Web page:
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Big Belly Solar Compactors Crunch Downtown Trash

Bloomington used federal stimulus funds to buy 10 new solar compactors for the downtown area. The machines will save the money fuel costs for trash trucks.

  • Big Belly Solar Compactor

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    Photo: Jessica Gall

    This Big Belly solar compactor sits on the sidewalk off of Walnut Ave., on the east side of the courthouse.

  • Big Belly solar compactor 1

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    Photo: Jessica Gall

    The city of Bloomington's Sanitation Department recently installed 10 Big Belly brand solar compactors around the downtown area. The machines use solar energy to compact trash, meaning sanitation workers don't have to empty them as often as traditional trash cans.

  • Blinking lights on the solar compactor

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    Photo: Jessica Gall

    The blinking lights on the Big Belly solar compactor indicate how full it is. Green means there is room for more trash, yellow indicates the machine is almost full, and red means it needs to be emptied.

  • Man using the Big Belly Solar Compactor

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    Photo: Jessica Gall

    They have been installed for less than a week, but the Big Belly solar compactors have already been put to good use.

  • solar panels

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    Photo: Jessica Gall

    The solar panels on top of the Big Belly solar compactor do not have to receive direct sunlight to absorb energy. They just have to be exposed to the sky for most of the day.

Bloomington sanitation workers had to empty the trashcans in front of Starbucks every single morning or the sidewalk would fill with litter by the afternoon. But, that was before the Big Belly solar compactor came to town.

Shelby Walker is the sanitation director for the city of Bloomington, and he says his department and locals are pleased with the performance of the machines so far.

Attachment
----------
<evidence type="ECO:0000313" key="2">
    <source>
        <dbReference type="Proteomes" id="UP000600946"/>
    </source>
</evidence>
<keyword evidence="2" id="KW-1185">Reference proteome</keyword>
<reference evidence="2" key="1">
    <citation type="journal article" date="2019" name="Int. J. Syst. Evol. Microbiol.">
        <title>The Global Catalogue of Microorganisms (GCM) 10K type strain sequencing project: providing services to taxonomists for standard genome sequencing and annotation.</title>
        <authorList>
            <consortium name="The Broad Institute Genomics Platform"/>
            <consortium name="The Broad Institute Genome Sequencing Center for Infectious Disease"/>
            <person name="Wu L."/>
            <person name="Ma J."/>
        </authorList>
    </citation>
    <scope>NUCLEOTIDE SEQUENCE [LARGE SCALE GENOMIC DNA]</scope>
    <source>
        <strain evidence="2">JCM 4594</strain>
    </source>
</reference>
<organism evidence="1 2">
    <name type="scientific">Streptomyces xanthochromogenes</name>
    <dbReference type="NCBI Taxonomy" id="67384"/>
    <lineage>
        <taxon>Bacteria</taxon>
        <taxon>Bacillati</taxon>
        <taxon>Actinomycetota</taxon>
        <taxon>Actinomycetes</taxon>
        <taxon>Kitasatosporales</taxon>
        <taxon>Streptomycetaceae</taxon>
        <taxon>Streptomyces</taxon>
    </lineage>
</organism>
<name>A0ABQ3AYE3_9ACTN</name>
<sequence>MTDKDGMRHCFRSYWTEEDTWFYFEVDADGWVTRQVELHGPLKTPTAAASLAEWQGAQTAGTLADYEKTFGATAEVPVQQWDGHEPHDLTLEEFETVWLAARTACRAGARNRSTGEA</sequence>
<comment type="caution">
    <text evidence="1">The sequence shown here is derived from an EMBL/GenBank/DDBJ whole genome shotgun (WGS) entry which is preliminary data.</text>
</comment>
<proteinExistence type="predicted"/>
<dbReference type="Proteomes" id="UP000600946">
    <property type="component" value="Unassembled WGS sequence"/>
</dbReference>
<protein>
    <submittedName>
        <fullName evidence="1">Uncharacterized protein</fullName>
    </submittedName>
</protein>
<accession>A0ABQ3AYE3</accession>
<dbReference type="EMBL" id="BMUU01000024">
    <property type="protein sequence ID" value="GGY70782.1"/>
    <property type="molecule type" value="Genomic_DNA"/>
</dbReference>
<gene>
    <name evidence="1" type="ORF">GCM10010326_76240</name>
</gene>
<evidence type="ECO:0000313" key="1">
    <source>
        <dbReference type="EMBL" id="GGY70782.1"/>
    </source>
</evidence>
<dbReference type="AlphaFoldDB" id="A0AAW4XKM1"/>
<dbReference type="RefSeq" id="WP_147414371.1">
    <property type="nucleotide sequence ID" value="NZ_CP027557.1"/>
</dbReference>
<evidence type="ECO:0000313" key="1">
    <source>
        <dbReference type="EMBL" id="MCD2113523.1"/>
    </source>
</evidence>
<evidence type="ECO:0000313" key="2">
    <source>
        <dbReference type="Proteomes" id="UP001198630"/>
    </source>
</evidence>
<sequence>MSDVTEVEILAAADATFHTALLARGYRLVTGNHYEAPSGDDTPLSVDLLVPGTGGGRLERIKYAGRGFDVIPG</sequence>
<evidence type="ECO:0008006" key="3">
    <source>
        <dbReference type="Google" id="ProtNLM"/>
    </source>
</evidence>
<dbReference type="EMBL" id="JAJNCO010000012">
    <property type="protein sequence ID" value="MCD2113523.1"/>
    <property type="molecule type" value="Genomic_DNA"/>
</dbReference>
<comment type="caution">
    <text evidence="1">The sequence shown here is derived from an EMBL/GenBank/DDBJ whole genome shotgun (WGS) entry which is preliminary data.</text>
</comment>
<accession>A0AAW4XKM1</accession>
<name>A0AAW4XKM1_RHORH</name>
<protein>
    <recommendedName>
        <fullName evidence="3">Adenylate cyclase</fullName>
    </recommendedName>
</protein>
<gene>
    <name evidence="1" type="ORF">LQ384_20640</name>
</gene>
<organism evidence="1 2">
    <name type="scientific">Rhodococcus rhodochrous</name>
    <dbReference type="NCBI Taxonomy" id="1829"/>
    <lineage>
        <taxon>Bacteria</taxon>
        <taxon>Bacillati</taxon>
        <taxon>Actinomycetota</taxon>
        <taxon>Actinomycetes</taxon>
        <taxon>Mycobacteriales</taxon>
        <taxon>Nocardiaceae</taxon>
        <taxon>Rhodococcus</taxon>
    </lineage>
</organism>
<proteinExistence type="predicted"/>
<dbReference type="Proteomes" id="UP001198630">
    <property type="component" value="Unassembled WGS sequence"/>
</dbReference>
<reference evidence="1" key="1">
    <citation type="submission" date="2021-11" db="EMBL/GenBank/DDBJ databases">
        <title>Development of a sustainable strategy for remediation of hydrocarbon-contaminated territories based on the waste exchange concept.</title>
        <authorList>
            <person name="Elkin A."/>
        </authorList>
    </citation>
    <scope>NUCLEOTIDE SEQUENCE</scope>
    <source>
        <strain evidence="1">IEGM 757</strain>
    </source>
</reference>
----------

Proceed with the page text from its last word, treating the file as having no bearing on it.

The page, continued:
“The Big Belly solar unit collects its energy through the top here, through the solar panel, then you put your trash in the front here. When the trash reaches a certain level inside, the compacter runs and compacts the trash into a receptacle in the bottom,“ Shelby explains.

Thanks to the 10 solar compactors around downtown, the city only has to bring it’s diesel trucks to the Starbuck’s storefront on Indiana Ave. every other day or so. Bloomington used federal stimulus money to purchase its first batch of the $4,000 machines.

Walker says in the long run the compactors will save money since city trash trucks, which only get 2.5 gallons per mile, won’t be making as many pickup runs.

“It’s certainly a green unit. When you consider what Big Belly does – she’s solar-operated, requires no other electricity than what it’s receiving from the sun, which there’s plenty of, and then, again, it lessens our carbon footprint, lessens our need to be downtown, it lessens the noise downtown, so it’s certainly a green solution to our trash concerns.”

The machines should last at least five years, but maybe up to 10 or more, according to Walker. He also hopes the city will be able to purchase more Big Belly solar compactors as funds become available.

Jessica Gall Myrick

Originally from West Lafeytte, Ind., Jessica Gall Myrick moved to Bloomington in 2002 to run cross country and track for the IU Hoosiers and never left. She has a Bachelor's degree in Political Science and a Master's in Journalism from Indiana University.

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